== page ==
Media critic Jeff Jarvis on a new policy from the Associated Press that has bloggers up in arms and is sparking a boycott:
The AP has filed truly noxious takedown notices against Rogers Cadenhead’s community-created Drudge Retort [a social media news aggregator not affiliated with the Drudge Report, but which links to news sources a la Drudge - ed], arguing copyright violations for quotes from 33 to 79 words long.
For shame, AP.
[...]This complaint comes from an organization that leaches off original reporting and kills links and credit to the source of that journalism. Yes, it has a right to reproduce reporting from member news organizations. But as I point out here, the AP is hurting original reporting by not crediting and linking to the journalism at its source. We should be operating under an ethic of the link to original reporting; this is an ethic that the AP systematically violates…
In its complaint against Cadenhead, the AP is flouting fair use and fair comment. It is ignoring the essential structure of the link architecture of the web. It is declaring war on blogs and commenters.
Jarvis proposes an alternate approach to the traditional AP model, which he charges with recycling original material from newspapers and rewriting and then redistributing that reporting with no links and no credit given:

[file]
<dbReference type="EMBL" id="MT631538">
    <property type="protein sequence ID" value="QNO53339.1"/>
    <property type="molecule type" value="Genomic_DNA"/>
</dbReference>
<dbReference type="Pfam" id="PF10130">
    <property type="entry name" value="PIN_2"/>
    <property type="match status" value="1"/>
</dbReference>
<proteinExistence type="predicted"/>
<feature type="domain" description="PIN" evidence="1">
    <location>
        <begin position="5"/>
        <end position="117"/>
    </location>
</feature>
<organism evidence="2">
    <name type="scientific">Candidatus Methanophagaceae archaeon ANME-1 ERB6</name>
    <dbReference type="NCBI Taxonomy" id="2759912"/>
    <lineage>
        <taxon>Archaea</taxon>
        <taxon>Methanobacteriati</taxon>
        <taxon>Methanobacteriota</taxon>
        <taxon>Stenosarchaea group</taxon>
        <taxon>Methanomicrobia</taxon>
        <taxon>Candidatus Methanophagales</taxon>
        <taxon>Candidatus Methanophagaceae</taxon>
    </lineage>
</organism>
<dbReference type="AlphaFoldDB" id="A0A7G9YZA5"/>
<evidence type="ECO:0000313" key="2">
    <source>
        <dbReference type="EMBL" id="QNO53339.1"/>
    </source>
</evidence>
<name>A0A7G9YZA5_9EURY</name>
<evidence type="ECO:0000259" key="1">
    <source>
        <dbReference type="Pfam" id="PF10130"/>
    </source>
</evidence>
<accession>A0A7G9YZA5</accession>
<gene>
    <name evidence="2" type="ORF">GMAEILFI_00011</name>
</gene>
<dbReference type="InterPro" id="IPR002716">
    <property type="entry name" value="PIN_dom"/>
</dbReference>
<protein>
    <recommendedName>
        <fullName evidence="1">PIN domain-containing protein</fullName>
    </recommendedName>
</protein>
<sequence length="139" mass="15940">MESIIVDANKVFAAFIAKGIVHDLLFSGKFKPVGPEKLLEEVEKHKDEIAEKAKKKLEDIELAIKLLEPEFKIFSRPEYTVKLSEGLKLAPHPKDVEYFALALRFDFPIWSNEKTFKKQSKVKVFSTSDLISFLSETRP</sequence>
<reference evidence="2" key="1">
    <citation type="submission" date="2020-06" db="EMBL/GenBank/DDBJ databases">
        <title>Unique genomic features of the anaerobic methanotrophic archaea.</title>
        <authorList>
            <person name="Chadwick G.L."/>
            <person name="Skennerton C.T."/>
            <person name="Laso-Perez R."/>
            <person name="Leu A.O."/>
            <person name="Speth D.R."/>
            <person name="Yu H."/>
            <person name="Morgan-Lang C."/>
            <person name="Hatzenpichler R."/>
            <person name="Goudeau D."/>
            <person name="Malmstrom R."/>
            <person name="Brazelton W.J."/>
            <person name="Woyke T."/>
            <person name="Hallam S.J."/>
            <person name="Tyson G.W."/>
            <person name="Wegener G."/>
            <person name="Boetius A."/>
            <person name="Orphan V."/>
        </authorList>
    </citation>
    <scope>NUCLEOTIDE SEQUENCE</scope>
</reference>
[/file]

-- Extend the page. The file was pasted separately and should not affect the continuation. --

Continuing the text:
Who needs the AP tapioca when we can get reporting like this from the source with no more than a link? Isn’t it a better service to reader and journalist to link directly to the original reporting?
So, bloggers, unless the AP recants and apologizes to Cadenhead, I urge you to avoid linking to the AP and to link to reporting at its source.
Which is giving rise to (drumroll, please)…the Un-Associated Press.
Flash in the pan or a rising blogstorm of discontent? Time will tell, but Jarvis’ comment in the lead-in to his post is telling:
I talked to a reporter this week about the embattled Associated Press and said three times that I didn’t want it to die. I might take that back.
As the old PR adage goes, “Never pick a fight with someone who buys ink by the barrel.” In the age of social media, that person is anyone and everyone — as the Associated Press may be about to learn, the hard way.
UPDATE: Or, maybe they can still dodge the bullet.
ANOTHER UPDATE: Irony alert!
(Hat tip: Instapundit)